There are valuable books at the library, numbered in the range of 643.7 that include numerous home improvement books that all have a heating section & illustrate the basics of a hot water system; Time-Life books has also published several books on basic boiler servicing.

Most libraries have "Modern Hydronic Heating", by John Siegenthaler, which is excellent & an easy read; you can click onto the PM magazine site below & enter his last name in their search box to get numerous articles by him on how a HW system works; all his articles have clear diagrams of hydronic heating systems; the symbols he uses for circulators, valves, etc. can be found in his book.

At the Heating Help.com site, at the very top of the home page, click onto "Heating Q & A", then onto "diverter tee hot water heating" and onto "loop hot water heating" to get a basic diagram of a HW heating system.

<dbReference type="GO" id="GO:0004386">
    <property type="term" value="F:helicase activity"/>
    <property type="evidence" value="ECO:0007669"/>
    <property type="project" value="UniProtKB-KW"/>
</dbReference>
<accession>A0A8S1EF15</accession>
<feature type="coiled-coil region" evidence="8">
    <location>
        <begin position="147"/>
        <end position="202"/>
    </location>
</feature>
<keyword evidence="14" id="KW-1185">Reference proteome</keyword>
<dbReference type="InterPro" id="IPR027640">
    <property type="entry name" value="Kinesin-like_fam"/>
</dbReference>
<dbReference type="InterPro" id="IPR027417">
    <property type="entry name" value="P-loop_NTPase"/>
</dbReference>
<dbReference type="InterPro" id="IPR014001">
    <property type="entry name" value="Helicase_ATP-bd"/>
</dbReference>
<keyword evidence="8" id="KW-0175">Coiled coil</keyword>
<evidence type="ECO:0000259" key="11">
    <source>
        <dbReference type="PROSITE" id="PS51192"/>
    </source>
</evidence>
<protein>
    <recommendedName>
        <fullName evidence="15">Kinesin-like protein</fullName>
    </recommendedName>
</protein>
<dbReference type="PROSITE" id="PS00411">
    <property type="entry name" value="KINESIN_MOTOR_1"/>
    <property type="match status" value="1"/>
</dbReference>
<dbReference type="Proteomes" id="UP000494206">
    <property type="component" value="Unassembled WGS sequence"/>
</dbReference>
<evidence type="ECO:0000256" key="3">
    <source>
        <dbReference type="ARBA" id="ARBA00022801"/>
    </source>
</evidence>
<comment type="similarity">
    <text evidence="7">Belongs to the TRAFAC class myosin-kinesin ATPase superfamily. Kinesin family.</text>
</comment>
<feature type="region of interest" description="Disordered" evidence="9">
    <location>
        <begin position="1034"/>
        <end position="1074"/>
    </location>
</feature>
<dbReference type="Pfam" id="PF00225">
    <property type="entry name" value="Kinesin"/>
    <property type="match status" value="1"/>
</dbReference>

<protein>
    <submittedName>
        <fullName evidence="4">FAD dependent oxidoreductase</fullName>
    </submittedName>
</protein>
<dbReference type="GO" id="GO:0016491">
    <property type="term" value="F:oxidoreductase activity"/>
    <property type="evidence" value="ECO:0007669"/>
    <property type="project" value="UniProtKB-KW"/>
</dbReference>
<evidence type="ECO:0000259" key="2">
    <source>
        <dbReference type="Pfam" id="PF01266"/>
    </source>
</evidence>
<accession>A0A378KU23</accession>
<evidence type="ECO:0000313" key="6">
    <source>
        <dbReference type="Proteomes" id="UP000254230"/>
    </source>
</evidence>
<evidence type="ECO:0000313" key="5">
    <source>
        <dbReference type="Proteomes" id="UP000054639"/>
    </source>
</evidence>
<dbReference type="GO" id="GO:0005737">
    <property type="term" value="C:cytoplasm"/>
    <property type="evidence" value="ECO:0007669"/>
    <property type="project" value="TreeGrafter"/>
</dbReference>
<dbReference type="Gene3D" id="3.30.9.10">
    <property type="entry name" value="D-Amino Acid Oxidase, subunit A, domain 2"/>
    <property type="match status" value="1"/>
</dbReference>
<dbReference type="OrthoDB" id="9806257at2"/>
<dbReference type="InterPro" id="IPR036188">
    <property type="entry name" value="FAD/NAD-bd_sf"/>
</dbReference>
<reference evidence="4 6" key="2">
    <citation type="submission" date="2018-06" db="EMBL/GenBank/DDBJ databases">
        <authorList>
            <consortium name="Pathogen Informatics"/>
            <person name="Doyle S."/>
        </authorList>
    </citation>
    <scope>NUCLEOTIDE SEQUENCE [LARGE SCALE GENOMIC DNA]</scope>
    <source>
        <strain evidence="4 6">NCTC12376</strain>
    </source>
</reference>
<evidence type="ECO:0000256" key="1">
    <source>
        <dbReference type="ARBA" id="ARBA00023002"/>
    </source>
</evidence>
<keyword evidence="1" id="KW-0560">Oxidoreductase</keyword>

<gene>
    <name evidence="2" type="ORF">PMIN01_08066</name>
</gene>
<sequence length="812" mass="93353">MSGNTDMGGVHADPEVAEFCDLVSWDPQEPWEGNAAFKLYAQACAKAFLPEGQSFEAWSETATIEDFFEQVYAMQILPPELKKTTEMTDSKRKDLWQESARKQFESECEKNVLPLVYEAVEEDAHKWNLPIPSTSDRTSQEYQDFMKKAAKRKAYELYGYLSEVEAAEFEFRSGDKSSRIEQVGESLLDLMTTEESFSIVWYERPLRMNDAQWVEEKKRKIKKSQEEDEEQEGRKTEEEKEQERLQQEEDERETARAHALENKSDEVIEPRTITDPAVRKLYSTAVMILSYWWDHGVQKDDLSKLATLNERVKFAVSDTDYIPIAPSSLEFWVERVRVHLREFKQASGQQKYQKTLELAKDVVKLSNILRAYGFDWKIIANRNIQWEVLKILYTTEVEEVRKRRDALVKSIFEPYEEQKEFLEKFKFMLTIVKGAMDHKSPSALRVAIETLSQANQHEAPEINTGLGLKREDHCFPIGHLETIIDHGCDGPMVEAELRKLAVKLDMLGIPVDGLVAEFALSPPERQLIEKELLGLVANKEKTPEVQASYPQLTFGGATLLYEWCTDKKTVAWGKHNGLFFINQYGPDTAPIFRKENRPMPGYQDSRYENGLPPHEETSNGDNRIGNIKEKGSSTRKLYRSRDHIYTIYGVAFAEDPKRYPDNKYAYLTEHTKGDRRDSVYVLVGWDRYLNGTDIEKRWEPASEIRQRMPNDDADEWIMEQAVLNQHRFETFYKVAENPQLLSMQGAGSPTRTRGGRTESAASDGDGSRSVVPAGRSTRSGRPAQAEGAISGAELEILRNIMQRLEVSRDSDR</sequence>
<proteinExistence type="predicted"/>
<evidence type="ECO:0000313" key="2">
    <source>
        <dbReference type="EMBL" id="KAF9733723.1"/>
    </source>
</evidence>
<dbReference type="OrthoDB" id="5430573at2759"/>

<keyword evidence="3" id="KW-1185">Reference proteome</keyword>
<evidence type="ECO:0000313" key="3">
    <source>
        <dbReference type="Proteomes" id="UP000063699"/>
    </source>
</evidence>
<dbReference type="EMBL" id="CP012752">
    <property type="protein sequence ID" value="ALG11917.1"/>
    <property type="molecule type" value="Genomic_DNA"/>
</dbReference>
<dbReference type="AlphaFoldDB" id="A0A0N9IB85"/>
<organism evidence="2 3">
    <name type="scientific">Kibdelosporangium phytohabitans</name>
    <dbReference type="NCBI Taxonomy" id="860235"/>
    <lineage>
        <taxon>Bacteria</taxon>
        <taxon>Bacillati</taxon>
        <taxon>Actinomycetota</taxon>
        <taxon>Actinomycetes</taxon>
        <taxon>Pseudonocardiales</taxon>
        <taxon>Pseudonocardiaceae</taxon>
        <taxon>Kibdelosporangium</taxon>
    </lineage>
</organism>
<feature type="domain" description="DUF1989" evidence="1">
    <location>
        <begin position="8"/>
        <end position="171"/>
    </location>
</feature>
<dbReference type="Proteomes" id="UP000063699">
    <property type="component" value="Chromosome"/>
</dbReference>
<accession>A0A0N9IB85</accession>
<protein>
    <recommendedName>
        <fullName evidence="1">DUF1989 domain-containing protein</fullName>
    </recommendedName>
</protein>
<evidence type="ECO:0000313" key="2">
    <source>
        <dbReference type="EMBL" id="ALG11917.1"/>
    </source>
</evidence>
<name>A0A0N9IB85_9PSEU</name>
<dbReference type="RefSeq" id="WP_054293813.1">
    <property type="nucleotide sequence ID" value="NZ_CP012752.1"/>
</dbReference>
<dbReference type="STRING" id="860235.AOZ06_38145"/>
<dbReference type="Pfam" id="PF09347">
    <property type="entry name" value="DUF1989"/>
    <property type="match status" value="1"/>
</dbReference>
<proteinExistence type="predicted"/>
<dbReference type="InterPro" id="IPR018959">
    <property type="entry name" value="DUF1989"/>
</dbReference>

Google "heating system hydronic oil-fired residential" (without the quotes) to get numerous sites that further explain HW heating.


http://www.pmmag.com
http://www.heatinghelp.com
 

Last edited by jack horner; 05-22-06 at 03:38 PM.
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Old 05-22-06, 04:15 PM
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Welcome to the world of wet heat. All of the information & advice given by the other guys is right on the money. Of all of it, some of the best was from Jack Horner in his advising you to contact a servicer. Most of us are glad to answer questions & help you understand your system. Treat him or her well.